In Hawaii, we had another interesting experience relating to air travel and jet lag. We took a local flight on a small, 6-seater from Maui to the island of Hawaii. The flight lasted about 45 minutes. There was a fair amount of engine noise and vibration. When we got off the plane, we all felt disoriented from symptoms of jet lag, until we set our rhythms up using the technique which Alain Gehin describes as Temporal Press. We were again fresh and ready for our adventures on the “Big Island”.

My next flight was from Copenhagen to Oslo and back home again five days later. It is a short flight of less than an hour with no change of time zone. Getting off the plane, again I noticed that I was tired, my rhythm was low and my pulse was weak. I set it up. I felt good again.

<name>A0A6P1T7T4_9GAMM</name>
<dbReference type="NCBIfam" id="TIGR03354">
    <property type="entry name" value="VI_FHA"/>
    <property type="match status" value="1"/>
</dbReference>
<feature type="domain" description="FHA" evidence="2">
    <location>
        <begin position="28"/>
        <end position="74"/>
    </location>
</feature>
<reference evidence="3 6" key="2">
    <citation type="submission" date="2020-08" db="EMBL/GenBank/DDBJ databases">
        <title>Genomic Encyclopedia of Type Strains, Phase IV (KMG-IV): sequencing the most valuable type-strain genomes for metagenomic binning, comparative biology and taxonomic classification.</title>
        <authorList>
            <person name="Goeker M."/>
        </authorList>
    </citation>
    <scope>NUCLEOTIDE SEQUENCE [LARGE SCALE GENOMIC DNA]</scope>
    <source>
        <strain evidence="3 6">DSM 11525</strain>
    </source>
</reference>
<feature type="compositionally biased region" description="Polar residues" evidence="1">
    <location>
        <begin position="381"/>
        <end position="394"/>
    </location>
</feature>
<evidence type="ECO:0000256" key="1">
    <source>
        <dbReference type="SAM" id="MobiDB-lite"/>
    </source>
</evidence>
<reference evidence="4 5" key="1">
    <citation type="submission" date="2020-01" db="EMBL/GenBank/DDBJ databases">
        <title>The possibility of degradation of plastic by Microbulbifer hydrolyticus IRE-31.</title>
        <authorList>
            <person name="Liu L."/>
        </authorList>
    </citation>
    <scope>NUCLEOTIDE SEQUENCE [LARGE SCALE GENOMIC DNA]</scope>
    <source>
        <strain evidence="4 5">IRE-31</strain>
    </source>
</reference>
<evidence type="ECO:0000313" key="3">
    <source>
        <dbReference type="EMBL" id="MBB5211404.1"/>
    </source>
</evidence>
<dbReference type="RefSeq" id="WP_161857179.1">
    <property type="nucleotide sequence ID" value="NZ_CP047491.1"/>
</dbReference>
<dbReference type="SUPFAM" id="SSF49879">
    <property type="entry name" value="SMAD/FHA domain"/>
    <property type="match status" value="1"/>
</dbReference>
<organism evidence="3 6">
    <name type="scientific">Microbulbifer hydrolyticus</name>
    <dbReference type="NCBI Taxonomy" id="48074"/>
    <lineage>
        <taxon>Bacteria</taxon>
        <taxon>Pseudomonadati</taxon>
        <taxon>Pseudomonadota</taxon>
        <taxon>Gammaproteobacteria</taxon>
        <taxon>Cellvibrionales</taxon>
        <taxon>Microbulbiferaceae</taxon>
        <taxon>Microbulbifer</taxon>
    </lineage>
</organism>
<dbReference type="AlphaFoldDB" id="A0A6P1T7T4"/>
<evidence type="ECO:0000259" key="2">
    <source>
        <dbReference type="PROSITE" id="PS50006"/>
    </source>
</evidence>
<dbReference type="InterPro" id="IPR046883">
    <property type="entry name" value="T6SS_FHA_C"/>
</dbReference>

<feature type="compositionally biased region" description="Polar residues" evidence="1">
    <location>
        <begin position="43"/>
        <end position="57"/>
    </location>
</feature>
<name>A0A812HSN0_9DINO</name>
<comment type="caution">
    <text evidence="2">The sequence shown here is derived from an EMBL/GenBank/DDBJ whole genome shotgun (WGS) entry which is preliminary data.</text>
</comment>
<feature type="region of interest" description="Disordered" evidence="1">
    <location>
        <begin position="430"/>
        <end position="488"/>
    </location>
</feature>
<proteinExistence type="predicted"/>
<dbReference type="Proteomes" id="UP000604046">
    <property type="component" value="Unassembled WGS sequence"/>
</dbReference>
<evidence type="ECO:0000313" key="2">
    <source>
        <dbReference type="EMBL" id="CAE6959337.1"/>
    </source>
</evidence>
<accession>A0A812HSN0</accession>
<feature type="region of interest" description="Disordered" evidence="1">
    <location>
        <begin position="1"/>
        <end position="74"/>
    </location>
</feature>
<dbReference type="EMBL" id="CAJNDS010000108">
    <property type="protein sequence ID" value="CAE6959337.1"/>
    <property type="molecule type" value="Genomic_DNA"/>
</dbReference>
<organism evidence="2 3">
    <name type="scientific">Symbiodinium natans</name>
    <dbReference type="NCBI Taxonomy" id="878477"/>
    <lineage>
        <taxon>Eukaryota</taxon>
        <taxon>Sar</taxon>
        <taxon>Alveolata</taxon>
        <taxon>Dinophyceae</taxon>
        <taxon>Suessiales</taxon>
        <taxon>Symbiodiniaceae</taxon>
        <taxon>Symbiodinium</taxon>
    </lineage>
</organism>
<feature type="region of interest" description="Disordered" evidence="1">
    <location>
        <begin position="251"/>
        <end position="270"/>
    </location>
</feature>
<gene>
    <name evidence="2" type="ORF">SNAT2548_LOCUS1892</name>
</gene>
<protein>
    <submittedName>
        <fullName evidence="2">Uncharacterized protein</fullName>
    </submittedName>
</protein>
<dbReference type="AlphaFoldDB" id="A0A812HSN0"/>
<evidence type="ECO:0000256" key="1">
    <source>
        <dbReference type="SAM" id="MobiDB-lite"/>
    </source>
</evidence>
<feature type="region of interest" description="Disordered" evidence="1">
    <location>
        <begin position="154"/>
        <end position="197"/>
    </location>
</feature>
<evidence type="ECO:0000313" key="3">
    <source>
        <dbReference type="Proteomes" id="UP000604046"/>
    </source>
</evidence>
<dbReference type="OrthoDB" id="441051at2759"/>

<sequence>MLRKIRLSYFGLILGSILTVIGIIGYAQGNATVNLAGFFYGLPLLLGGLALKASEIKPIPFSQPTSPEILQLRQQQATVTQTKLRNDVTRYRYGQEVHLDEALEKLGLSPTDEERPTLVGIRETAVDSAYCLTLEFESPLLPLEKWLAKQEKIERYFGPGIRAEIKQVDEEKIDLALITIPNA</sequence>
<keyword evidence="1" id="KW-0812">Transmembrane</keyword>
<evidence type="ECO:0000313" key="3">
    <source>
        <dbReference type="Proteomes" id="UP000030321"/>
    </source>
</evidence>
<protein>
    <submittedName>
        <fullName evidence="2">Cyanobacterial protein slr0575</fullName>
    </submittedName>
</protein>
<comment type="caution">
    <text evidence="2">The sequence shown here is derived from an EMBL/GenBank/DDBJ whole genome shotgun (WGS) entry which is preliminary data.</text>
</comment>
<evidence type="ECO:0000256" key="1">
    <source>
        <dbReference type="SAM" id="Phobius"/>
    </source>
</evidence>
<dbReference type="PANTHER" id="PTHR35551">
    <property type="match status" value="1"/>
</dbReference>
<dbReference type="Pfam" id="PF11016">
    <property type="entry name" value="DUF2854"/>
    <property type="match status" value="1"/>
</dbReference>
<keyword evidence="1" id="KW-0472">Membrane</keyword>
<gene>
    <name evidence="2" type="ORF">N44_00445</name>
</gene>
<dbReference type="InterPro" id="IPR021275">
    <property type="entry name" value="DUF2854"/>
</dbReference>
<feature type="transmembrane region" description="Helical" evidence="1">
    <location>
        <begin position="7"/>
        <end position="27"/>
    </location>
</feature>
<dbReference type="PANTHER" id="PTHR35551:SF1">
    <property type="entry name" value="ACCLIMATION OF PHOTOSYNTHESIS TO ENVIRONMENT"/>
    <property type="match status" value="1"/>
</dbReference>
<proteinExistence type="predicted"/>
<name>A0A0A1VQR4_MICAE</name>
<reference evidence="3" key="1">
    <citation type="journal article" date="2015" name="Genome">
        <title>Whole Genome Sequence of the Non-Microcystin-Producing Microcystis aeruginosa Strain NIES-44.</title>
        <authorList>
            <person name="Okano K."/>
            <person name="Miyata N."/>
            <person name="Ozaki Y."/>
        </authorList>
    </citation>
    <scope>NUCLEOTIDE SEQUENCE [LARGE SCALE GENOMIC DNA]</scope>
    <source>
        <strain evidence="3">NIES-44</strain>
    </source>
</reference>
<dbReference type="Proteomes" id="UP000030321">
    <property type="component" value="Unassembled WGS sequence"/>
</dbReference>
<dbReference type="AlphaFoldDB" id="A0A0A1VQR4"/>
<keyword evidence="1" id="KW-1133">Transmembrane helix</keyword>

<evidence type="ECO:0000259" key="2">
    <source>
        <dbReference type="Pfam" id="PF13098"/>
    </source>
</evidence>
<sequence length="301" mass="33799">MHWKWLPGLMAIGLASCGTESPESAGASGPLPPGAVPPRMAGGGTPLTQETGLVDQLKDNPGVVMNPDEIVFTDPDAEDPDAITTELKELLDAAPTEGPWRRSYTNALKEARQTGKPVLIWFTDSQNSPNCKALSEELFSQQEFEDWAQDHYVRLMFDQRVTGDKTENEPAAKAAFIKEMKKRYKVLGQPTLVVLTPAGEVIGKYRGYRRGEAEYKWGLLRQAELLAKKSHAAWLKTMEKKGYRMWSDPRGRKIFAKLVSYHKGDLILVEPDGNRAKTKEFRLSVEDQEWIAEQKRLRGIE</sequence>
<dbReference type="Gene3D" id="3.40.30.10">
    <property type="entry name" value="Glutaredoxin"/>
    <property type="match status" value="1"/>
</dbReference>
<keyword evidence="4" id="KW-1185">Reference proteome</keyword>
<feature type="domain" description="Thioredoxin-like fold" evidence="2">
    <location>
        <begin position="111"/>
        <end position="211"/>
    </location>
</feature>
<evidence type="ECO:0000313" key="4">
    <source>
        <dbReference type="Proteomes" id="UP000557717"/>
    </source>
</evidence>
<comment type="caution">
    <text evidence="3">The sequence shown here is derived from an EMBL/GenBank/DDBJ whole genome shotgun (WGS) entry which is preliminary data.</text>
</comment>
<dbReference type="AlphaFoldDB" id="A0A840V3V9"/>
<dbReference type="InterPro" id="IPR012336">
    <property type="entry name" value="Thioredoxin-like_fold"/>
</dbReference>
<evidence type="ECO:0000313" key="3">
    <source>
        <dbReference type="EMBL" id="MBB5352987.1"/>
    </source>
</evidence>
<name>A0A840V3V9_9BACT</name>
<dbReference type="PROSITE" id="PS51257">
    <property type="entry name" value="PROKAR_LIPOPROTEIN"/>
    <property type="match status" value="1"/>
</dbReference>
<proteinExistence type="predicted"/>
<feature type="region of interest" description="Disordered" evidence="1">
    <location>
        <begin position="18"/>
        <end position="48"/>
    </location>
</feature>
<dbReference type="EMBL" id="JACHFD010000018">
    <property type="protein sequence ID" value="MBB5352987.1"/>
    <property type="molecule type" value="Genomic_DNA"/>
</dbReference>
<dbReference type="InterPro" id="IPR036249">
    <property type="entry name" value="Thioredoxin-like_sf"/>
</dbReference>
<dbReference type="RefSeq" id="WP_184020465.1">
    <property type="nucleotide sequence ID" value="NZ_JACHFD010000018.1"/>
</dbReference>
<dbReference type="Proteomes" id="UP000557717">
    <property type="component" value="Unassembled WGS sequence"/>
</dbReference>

As a final observation, last night I again flew from Oslo to Copenhagen. I forgot to check my rhythm when I landed. I had a hard time falling asleep. I woke up at least three times and had a hard time falling sleep again. I finally got out of bed an hour earlier than I usually do. I felt tired.

Then I remembered to check my cranio-sacral rhythm. It was low. I set it up. Immediately, I felt as if I had had a good night’s sleep, relaxed and ready for the challenges of the day. I got on the train at 7 in the morning, took out my computer and wrote this article.